July 11, 2014
By Alton K. Marsh
Greg Koontz is the 2014 winner of the Bill Barber Award for Showmanship given each year to an outstanding airshow performer.
In his act, Koontz flies the American Champion Super Decathlon, the Extreme Decathlon, and a Piper Cub that is landed atop a pickup truck, playing an "Alabama Boy" who steals an airplane without knowing how to fly.
Koontz was a corporate jet pilot until 2002 when he began performing in airshows full-time and teaching courses in basic aerobatics and upset recovery for general aviation pilots at his ranch in Ashville, Alabama. Prior to his corporate jet career he performed in Ernie Moser’s Flying Circus based in St. Augustine, Florida.
Ernie Moser, the father of the late Jim Moser of St. Augustine, Fla., inspired many to fly including his son who taught himself aerobatics from a book while actually in flight with a friend. The younger Moser flew in an Extra aerobatic airplane for an AOPA Pilot cover.
Students visiting the Koontz ranch just outside the tiny town of Ashville are given a room and invited to eat breakfast with their instructor to get a briefing on the day's flight. He has taught hundreds of pilots to keep themselves upright when their aircraft is upset by turbulence, and hundreds more to make the perfect loop, snap roll, or spin.
He chose the Decathlon for his aerobatic performance because he believes it is an aircraft available to the average pilot, as compared to the advanced and expensive aircraft used in today's wild, tumbling acts. The Decathlon is more suited to the classic ballet-style aerobatic act.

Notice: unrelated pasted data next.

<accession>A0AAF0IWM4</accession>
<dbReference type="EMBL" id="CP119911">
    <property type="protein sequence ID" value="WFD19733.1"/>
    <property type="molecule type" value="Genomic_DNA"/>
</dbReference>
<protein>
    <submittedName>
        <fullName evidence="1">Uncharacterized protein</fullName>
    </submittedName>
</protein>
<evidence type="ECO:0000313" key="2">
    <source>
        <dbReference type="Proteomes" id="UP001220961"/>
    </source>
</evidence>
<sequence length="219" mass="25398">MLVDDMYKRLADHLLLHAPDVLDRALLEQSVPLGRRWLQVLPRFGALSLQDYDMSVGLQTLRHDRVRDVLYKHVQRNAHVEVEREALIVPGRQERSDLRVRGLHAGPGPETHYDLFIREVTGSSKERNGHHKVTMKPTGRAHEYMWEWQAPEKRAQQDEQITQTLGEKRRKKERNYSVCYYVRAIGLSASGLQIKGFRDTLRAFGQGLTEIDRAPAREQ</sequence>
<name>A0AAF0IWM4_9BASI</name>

AOPA Pilot Senior Editor Alton Marsh has been a pilot since 1970 and has an airline transport pilot certificate and instrument and multiengine flight instructor certificates, aerobatic training, and a commercial seaplane certificate.
Fourteen aviation organizations have banded together to urge the FAA to take immediate steps to lower barriers to ADS-B equipage.
AOPA worked with the flight training industry and FAA to quickly resolve a problem that suddenly put many rating applications on hold.
If only one person had been helped, it all would have been worthwhile. But much more than that has been accomplished over the 25-year life of the National Gay Pilots Association, said its executive director.
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